Frozen Food Group Creates Course Materials to Educate Kids About Food Waste
In a new program, the National Frozen & Refrigerated Foods Association is serving up ready-made lesson plans to teach students and families how frozen foods can cut down on food waste.
The National Frozen & Refrigerated Foods Association is getting the word out about ways to decrease food waste with a new program for kids returning to school.
NFRA announced a partnership with Young Minds Inspired, a school curriculum firm, to offer lesson plans that teach students and their families how to reduce food waste. The “No Taste for Food Waste” program—which has been introduced to 65,000 educators nationwide—includes lessons for middle-school and high-school students in family and consumer science, environmental science, and health courses.
The average person throws away 300 pounds of food yearly, at a cost per family of $2,200 and a nationwide cost of $218 billion, according to the association.
The new program “addresses food waste problems in ways that teens, teachers, and parents can relate [to],” NFRA President and CEO Skip Shaw said in a news release. “Through interactive activities, we deliver the staggering facts about the economic and environmental impact of the food waste problem, share important food safety information, and provide realistic action plans for what we can all do about food waste in our homes and our communities—including how foods from the frozen and dairy aisles can be part of the solution to turning around the consumer food waste trend.”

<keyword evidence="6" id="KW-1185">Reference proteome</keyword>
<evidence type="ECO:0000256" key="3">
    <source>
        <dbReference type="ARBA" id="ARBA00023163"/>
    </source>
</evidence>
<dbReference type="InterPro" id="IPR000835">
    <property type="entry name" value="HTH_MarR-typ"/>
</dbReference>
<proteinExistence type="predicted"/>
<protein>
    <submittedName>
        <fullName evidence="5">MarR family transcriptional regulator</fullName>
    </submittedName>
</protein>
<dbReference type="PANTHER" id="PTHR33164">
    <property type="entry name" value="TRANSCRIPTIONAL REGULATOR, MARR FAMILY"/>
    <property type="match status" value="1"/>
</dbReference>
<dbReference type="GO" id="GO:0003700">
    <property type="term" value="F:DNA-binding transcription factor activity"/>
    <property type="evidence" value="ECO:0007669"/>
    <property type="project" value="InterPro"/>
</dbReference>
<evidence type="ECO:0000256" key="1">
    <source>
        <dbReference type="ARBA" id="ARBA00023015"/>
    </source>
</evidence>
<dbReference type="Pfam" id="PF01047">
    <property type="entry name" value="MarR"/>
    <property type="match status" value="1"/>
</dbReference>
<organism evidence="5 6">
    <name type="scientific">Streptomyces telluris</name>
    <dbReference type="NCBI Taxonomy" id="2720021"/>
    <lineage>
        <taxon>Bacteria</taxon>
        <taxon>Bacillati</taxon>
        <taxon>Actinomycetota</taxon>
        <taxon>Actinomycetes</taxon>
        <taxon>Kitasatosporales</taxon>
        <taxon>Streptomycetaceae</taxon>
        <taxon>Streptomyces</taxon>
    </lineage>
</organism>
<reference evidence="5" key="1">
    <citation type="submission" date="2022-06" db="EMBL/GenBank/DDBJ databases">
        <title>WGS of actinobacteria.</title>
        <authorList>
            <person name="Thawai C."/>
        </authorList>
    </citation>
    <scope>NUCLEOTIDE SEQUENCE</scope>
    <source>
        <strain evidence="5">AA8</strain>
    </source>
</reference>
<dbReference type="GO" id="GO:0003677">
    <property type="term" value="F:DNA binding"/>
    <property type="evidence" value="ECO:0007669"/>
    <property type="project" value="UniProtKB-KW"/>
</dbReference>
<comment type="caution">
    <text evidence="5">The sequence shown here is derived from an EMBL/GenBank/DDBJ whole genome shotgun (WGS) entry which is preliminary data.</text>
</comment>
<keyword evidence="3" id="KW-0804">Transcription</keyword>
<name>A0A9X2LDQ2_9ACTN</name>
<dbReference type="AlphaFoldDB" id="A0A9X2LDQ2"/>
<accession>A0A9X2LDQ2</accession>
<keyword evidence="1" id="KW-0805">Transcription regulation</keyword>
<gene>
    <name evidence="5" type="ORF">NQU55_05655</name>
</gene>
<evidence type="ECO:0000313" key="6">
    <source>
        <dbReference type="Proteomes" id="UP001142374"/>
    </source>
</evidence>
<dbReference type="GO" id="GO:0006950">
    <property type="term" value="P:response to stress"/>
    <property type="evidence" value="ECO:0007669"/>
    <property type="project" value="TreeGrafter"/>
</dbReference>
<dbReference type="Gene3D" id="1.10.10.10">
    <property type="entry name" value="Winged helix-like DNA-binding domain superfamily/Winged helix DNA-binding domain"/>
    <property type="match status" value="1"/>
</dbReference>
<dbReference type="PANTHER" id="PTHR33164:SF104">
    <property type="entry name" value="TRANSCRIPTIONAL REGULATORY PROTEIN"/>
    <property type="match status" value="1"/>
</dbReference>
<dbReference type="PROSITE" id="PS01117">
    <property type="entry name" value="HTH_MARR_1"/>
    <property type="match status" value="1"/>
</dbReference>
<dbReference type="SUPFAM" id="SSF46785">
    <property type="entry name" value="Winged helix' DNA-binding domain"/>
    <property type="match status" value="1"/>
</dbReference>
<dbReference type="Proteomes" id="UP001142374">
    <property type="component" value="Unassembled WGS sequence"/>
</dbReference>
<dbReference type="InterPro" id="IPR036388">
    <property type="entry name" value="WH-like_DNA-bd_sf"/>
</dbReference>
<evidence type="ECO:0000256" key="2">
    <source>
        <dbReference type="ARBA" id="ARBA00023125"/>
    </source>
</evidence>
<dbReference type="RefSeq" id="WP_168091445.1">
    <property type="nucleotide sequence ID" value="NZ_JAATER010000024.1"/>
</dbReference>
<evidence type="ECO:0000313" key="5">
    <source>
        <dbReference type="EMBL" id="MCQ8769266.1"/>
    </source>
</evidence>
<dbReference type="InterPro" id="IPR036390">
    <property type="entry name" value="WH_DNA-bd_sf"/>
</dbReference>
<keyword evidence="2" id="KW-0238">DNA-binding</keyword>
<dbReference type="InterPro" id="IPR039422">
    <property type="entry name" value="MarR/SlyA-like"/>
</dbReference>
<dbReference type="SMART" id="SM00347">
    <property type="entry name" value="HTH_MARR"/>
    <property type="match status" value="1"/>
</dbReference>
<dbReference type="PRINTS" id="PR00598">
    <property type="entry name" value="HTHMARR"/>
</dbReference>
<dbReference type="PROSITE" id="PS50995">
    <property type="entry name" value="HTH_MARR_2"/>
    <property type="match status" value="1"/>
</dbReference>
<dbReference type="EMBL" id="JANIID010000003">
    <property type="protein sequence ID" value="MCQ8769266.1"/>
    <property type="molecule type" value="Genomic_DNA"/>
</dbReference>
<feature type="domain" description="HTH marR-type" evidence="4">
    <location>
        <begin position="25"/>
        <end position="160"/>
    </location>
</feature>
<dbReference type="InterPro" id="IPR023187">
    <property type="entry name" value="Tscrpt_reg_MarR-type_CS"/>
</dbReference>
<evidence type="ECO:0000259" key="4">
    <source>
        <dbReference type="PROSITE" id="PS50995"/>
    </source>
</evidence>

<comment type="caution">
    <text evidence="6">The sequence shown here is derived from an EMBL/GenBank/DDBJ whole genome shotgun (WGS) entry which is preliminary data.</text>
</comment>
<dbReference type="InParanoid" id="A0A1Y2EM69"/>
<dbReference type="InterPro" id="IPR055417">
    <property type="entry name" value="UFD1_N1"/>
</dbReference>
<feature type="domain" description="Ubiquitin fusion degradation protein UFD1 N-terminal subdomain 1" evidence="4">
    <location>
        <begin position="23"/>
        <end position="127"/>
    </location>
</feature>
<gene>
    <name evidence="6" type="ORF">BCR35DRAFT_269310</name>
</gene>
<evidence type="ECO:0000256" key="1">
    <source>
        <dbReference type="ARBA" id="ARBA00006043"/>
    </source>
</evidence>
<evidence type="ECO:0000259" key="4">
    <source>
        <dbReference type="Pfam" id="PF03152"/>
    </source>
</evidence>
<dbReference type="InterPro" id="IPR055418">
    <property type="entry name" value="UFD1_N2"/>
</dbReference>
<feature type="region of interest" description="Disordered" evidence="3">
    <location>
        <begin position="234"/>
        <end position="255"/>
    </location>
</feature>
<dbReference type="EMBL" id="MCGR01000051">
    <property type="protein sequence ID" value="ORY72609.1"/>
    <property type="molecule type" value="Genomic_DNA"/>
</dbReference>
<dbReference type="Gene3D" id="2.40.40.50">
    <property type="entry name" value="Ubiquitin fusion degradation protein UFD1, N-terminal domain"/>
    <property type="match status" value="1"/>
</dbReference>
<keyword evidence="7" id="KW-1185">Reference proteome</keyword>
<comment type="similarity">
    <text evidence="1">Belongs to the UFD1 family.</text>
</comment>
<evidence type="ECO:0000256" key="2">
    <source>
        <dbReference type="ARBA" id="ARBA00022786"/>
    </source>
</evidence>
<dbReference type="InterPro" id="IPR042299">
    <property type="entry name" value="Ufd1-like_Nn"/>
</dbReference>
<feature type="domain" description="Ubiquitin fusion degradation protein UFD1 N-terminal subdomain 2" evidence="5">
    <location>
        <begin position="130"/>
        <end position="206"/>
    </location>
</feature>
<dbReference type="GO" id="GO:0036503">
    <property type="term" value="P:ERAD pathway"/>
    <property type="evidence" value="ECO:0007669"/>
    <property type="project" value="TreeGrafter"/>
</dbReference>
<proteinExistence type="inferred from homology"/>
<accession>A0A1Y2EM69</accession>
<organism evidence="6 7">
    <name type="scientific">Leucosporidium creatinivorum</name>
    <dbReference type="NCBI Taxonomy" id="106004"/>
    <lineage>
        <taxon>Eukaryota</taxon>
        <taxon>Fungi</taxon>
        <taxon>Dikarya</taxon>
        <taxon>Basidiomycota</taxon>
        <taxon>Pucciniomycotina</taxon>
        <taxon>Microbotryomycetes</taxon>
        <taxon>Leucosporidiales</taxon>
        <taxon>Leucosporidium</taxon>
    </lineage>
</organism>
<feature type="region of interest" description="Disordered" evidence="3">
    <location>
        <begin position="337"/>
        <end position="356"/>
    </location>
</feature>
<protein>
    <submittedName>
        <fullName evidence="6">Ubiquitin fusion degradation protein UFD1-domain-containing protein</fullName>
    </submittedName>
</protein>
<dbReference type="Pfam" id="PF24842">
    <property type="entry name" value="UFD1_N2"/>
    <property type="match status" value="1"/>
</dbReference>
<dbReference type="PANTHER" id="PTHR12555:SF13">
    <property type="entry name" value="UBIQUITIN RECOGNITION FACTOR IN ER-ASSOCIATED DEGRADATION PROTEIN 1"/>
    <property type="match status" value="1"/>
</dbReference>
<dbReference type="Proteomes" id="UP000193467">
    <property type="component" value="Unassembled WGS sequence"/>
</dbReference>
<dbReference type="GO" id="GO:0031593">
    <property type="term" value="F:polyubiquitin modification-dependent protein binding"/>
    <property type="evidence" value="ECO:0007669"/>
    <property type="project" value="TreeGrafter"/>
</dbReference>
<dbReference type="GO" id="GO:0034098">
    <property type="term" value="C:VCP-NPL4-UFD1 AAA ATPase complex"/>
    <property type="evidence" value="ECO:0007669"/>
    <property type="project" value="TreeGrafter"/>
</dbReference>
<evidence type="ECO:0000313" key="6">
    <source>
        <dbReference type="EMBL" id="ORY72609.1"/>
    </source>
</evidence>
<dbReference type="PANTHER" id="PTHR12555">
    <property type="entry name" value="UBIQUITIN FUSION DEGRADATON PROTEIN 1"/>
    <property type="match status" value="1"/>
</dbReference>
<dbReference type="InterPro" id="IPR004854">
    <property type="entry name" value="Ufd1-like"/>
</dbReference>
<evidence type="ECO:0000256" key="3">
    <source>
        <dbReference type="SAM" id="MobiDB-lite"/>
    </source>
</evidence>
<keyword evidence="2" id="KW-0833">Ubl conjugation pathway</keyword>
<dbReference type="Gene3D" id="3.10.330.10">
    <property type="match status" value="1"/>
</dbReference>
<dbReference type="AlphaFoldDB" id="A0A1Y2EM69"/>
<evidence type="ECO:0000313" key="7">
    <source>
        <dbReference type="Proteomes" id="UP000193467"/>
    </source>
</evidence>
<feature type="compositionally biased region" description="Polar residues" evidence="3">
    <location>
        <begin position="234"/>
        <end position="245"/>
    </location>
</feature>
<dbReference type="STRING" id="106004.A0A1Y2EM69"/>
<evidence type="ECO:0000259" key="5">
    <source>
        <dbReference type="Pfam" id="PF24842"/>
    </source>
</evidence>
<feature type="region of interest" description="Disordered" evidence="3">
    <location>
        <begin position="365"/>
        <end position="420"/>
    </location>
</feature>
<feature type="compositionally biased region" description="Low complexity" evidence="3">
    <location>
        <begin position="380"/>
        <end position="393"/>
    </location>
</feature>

The course materials feature information on food expiration dates and safe thawing, storage, and cooking of frozen and refrigerated foods. The program includes quizzes and interactive elements.
NFRA also shared a related resource: a recipe for a “Back-to-School Bento Box,” which the organization said cuts down on lunch-packing waste like plastic bags and foil.
A “Back-to-School Bento Box” featured in the “No Taste for Food Waste” program. (Handout photo)